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Michigan State UniversityBreedlove Jordan lab at MSU

Spinal Bulbar Muscular Atrophy

A recent focus of our lab has been studying a new transgenic mouse model of SBMA. Quite unexpectedly, our mice developed a severe disease phenotype, characterized by progressive loss of motor function, rapid weight loss and eventual death. This was a surprising find, since this model was developed to study questions on sexual differentiation and the SNB system.

What makes our mouse model unique? We have inserted a transgene for the wildtype androgen receptor (AR) in the mouse genome that is selectively expressed by muscle fibers and not by any other cell types, most particularly, not by cells that populate the nervous system, such as neurons and glia. Expression of the AR transgene is controlled by a strong skeletal muscle-specific promoter, which causes ARs to be over-expressed in muscle fibers compared to their normal wildtype levels. This over-expression of AR in muscle fibers induces an androgen-dependent disease phenotype characteristic of SBMA (Table 1).

Over-expression of wildtype AR in muscle fibers of transgenic male mice leads to a loss in motor function

Figure 1. Over-expression of wildtype AR in muscle fibers of transgenic male mice leads to a loss in motor function. Left: Paw Print analysis of sick transgenic (Tg) males show a shortened stride compared to wildtype (Wt) males. Right: Sick transgenic males are unable to perform the hang test compared to Wt and healthy Tg males. These behavioral tests suggest a loss in motor function, strength and coordination. * = Significantly different from wt and transgenic, p < .001.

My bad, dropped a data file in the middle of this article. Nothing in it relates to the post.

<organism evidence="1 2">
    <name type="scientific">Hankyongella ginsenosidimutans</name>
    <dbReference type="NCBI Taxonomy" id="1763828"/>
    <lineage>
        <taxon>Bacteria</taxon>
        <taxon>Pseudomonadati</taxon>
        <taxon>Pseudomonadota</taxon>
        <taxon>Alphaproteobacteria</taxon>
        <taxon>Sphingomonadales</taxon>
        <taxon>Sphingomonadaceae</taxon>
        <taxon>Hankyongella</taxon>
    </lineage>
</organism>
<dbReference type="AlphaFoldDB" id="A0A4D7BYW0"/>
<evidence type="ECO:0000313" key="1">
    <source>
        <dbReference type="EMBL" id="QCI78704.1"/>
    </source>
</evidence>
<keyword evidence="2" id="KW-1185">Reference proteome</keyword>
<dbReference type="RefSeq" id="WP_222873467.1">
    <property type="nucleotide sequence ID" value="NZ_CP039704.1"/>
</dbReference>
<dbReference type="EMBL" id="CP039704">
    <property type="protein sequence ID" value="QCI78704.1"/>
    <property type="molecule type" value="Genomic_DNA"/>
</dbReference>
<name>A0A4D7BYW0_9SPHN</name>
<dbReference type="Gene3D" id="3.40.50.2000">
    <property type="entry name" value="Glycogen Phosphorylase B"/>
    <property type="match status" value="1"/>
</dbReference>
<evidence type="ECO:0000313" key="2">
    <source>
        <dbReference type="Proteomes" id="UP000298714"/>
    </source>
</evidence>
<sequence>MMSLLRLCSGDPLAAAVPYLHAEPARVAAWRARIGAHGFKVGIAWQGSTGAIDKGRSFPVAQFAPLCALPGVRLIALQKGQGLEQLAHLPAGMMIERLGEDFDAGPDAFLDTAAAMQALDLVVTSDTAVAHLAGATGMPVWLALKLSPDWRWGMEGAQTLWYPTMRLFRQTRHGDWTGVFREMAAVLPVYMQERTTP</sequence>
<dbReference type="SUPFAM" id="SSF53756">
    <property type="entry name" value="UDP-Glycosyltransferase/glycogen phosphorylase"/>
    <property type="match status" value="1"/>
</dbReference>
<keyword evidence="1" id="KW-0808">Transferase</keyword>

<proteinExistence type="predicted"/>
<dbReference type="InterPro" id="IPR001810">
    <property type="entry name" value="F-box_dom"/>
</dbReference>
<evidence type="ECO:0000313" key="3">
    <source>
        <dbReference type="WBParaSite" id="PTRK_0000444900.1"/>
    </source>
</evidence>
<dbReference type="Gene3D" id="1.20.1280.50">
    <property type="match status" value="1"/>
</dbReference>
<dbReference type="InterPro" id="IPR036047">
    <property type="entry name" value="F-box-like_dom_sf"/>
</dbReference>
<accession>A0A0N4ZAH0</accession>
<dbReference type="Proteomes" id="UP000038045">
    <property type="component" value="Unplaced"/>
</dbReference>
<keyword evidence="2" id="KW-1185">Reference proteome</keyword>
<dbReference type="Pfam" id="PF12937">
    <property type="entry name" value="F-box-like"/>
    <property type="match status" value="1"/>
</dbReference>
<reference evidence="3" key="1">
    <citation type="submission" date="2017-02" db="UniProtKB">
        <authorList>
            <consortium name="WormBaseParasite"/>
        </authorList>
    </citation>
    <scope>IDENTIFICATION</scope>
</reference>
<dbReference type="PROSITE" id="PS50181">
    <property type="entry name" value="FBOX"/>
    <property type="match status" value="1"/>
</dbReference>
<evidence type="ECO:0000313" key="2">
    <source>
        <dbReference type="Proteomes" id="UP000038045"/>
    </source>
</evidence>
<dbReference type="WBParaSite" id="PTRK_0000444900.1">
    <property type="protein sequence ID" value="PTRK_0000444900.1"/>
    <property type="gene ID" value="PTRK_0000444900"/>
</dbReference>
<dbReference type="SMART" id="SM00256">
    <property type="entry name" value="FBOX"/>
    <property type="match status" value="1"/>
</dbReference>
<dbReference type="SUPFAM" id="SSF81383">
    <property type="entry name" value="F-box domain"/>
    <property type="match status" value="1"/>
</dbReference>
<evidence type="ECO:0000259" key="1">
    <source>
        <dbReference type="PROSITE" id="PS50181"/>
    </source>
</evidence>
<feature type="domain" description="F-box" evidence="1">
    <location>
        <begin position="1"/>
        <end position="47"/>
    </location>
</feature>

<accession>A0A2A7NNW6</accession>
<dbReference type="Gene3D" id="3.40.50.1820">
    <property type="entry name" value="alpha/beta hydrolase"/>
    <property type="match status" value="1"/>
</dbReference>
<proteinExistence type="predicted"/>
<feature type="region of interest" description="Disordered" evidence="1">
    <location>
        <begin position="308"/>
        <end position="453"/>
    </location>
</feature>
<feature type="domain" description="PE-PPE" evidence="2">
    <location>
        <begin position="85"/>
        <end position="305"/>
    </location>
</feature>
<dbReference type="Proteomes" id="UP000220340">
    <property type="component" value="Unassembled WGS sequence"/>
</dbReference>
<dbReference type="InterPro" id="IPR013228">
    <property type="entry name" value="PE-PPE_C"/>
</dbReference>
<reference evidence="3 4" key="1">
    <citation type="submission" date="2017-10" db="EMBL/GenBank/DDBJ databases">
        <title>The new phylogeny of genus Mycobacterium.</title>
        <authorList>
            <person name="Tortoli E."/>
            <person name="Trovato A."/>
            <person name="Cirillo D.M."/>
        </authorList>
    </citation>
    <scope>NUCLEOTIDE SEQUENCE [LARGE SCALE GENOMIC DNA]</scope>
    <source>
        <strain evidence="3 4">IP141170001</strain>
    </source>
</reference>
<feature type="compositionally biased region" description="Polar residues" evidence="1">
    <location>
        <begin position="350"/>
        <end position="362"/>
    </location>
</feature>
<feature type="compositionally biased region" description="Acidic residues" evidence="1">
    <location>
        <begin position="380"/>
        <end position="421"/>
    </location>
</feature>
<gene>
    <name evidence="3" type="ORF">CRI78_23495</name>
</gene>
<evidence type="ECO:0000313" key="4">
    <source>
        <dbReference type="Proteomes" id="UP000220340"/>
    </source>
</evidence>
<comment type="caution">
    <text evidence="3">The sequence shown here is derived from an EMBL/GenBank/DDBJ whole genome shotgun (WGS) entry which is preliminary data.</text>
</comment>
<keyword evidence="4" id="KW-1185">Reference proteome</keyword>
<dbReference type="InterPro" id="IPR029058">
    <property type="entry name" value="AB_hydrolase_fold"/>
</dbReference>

Over-expression of wildtype AR in muscle fibers of transgenic male mice leads to muscle pathology

Figure 2. Over-expression of wildtype AR in muscle fibers of transgenic male mice leads to muscle pathology. H&E staining of EDL muscles of wildtype (Wt) and transgenic male mice indicate that transgenic muscles contain both abnormally small, angular fibers (black arrow) and hypertrophied fibers (white arrow). Both fiber types contain internal nuclei (stars).

Over-expression of wildtype AR leads to increased oxidative metabolism as seen in NADH stain

Figure 3. Over-expression of wildtype AR leads to increased oxidative metabolism as seen in NADH stain. EDL muscle from wildtype male mice stain moderately for NADH (left). In contrast, the EDL from adult transgenic male mice show increased NADH staining, indicating a switch to a more oxidative metabolism. "Ring" fibers (arrow) are also evident in EDL transgenic muscles stained for NADH.

What is SBMA? SBMA is a heritable X-linked, slowly progressive lower motor neuron disease that usually emerges in adulthood. The known cause of this disease is a mutation in the AR gene. This disease is characterized by a loss of motor function that is associated with muscle weakness and atrophy and a loss of motoneurons. SBMA is typically viewed as a "motoneuron disease"; i.e., muscles become dysfunctional because motoneurons die first, causing muscles to become denervated. However, contrary to prevailing theory, our mouse model suggests that SBMA is in fact a myogenic disease. We think that the disease may be triggered by problems that originate in the muscle, not the motoneurons.

This new model will allow us to directly examine the previously unsuspected role of AR in muscle fibers in triggering SBMA. Our model is also likely to provide insight into the critical mechanisms underlying other so-called "motoneuron diseases" such as Amyotrophic Lateral Sclerosis (ALS) since recent evidence suggests they too have a myogenic origin. We are very excited about this new model and we have many questions yet to answer.

Summary of SBMA Pathology

Table 1. Summary of SBMA Pathology. Comparison of disease phenotype in SBMA patients, current transgenic mouse models of SBMA and our transgenic mouse model of SBMA. We find that over-expression of wildtype AR in skeletal muscle fibers causes a neuromuscular disease phenotype that matches SBMA.